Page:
Health

PHOTOS: Trash Scavengers in Zambia Worry They’ll Be Barred From Dump Site

 

Article Highlights

 
John Banda, 11, a scavenger at a dump site in the Chunga neighborhood of Lusaka, Zambia’s capital city, helps his sick mother search for sacks that are sold and repackaged for farmers and charcoal burners. John says he’s been coming to the dump site with his mother since he was a baby. He finds personal items, as well, including toys and clothes, and the bag he now wears on his back. Prudence Phiri, GPJ Zambia
Zambia

The trash that many Zambians toss in their garbage cans isn’t trash at all to the scavengers who comb through a city dump in Lusaka, Zambia’s capital, in search of valuable items. A plan to wall off the dump worries the people who spend their days there, as access to the site is the only way they can make a living.

LUSAKA, ZAMBIA — The sound of garbage trucks attracts the attention of the people, mostly women and children, who rummage through the trash at a landfill in the Chunga neighborhood in this capital city.

The group rushes toward the truck to search for the valuables they hope it holds.

There is a terrible stench. Flies buzz and smoke and dust billow around the site, but the scavengers still rummage through the trash, most of them with bare hands.

Jacqueline Mwamba, 56, says she’s scavenged the site for cushions for more than three years. She fills at least 50 kilogram (110 pounds) bags with cushions every day, which she sells for 35 kwacha ($3.61) each to carpenters who build couches.

“I earn my living here,” Mwamba says.

More than 100 people earn their keep at this dump site by scavenging for cushions, plastic containers, bottles and other items they can sell to recyclers or other people who need the goods. The scavengers say poverty pushed them into this work, since it doesn’t require any initial investment.

Lusaka city officials say it’s illegal to scavenge at dump sites and note that the work poses a health hazard for the people who do it. Trash from all around the city, including medical waste, is dumped at the site in Chunga.

The city has sealed off the site many times, but the scavengers break through the barriers, says Brenda Katongola, the assistant public relations manager for the Lusaka City Council. Now, she says, the council plans to build a wall  around the site.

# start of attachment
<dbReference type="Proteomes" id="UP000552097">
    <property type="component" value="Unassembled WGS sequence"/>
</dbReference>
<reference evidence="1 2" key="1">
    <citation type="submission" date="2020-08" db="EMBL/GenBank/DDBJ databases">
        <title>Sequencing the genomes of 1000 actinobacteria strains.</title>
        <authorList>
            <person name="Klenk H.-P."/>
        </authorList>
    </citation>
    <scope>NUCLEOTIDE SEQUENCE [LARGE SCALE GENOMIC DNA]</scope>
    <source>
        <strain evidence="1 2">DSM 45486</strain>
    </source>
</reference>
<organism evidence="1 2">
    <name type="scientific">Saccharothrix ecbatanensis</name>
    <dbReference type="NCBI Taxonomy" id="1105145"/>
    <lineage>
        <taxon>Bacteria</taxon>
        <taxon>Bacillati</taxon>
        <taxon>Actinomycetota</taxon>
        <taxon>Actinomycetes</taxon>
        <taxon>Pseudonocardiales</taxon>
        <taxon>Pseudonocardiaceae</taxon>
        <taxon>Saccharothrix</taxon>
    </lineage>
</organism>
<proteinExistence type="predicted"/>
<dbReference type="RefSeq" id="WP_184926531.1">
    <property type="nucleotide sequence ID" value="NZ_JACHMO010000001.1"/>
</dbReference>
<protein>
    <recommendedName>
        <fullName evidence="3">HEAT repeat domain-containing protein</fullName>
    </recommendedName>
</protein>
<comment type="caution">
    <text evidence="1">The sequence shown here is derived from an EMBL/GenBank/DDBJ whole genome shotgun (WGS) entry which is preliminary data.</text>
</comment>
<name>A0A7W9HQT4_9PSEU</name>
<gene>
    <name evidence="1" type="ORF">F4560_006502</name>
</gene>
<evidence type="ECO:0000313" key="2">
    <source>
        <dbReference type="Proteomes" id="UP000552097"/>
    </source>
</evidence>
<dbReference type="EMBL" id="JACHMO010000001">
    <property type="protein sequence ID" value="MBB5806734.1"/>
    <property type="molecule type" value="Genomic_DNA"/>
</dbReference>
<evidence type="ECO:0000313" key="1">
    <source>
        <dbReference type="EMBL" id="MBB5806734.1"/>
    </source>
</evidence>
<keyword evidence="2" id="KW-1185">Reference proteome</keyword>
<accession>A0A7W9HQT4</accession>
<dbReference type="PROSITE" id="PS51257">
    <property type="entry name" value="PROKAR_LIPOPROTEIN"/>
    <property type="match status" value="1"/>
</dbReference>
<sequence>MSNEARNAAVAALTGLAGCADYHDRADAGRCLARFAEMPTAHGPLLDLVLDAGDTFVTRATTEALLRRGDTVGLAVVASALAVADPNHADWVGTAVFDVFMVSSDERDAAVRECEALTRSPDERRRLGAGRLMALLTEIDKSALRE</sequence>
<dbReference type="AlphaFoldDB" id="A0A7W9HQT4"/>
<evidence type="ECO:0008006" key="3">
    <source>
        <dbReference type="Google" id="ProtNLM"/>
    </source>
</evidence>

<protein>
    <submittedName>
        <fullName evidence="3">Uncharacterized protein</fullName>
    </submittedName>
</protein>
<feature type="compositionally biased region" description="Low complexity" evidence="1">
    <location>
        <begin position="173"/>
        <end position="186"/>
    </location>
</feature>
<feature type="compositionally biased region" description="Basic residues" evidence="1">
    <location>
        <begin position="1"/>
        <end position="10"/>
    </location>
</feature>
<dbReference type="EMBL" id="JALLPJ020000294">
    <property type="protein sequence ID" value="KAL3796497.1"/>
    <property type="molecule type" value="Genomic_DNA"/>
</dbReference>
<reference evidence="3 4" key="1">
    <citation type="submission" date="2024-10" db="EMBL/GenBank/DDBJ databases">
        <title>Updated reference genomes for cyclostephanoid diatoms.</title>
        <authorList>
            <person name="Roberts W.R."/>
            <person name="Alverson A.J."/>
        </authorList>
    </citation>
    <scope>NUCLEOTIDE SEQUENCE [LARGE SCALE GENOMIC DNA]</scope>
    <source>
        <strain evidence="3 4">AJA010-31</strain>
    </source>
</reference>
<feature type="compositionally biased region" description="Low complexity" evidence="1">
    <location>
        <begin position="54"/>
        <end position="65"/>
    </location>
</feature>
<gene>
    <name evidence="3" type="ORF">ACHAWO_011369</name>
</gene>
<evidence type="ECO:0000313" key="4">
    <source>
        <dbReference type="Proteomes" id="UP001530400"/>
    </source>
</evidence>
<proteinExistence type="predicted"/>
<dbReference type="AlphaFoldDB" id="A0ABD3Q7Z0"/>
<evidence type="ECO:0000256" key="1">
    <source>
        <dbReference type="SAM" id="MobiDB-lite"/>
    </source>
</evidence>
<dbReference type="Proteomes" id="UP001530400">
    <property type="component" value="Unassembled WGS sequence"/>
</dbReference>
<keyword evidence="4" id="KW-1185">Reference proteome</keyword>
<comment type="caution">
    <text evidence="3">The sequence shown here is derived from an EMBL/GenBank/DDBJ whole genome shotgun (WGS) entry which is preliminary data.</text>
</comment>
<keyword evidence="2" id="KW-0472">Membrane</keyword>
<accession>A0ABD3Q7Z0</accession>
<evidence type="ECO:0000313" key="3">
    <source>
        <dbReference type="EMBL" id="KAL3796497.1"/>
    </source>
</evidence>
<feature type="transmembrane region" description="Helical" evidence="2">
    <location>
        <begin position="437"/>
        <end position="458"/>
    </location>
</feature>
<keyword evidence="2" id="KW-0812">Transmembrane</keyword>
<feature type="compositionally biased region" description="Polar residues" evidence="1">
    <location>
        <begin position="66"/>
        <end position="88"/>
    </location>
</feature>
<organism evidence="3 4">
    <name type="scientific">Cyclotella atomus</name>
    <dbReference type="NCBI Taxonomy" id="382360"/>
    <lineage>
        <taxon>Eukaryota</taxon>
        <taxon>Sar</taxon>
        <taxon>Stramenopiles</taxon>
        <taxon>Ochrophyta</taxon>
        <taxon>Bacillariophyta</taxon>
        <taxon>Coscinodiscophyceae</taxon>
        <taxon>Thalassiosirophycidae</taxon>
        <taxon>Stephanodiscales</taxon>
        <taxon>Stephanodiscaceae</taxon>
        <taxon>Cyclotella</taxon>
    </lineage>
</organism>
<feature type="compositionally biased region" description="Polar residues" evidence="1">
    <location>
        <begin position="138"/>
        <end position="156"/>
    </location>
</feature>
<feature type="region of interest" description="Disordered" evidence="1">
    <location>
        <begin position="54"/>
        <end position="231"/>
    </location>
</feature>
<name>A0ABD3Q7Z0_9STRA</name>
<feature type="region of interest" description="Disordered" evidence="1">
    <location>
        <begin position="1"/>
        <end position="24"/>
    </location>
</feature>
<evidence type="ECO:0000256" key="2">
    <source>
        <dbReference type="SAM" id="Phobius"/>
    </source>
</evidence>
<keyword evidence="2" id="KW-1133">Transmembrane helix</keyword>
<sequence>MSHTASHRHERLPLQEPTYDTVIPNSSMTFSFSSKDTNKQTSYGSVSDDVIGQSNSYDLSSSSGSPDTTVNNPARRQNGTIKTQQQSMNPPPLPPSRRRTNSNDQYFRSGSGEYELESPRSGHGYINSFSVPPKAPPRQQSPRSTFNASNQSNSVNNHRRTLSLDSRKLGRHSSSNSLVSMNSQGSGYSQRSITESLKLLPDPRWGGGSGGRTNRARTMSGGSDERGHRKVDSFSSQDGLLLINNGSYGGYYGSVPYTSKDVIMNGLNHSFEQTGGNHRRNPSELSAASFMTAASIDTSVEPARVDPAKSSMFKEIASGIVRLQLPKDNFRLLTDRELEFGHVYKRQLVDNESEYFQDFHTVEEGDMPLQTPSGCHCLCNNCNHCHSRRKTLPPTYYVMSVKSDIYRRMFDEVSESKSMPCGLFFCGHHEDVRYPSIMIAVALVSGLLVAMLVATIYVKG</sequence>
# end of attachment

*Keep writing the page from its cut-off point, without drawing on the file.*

But the scavengers say that plan will leave them destitute.

“My brother and I have food on the table because of this dumpsite,” says Alex Zulu, a 17-year-old orphan. “I don’t how we could survive without it.”

Mwamba says she doesn’t understand why the council wants to keep scavengers out of the dumpsite. She says she’s never gotten sick from working in the dump.

“Chasing us from here is as good as killing us,” she says.

expand slideshow

John Banda, 11, a scavenger at a dump site in the Chunga neighborhood of Lusaka, Zambia’s capital city, runs after a garbage truck, eager to be the first to sift through the trash in search of valuable items.

Photos by Prudence Phiri, GPJ Zambia

Scavengers surround a truck that dumps garbage it collected from all over Lusaka. The scavenged items are sold at markets.

A group of scavengers pick over meat that was discarded and dumped at the site. The meat will be sold to unsuspecting people in Lusaka’s slums.

Jacqueline Mwamba, 56, says she scavenges cushions that she washes and sells to people who build couches.

Jacqueline Mwamba carries a load of cushions she has scavenged from the dump.

Jacqueline Mwamba says she’s never fallen ill from working at the dump site, and worries that Lusaka city officials will bar her from earning a living there.

The cushions pictured here are made in part from cushions Jacqueline Mwamba scavenged from the city dump.

Chris Kabwe and Martin Phiri used scavenged bottles, which they purchased from someone who searches for valuables at the dump, to build their shelter.

Joseph Mwale looks for plastic containers in the city dump site that he can wash and sell in Lusaka’s Soweto Market. When business is good, Mwale says, he makes about 150 kwacha ($15.53) each day.

 

Prudence Phiri, GPJ, translated some interviews from Nyanja.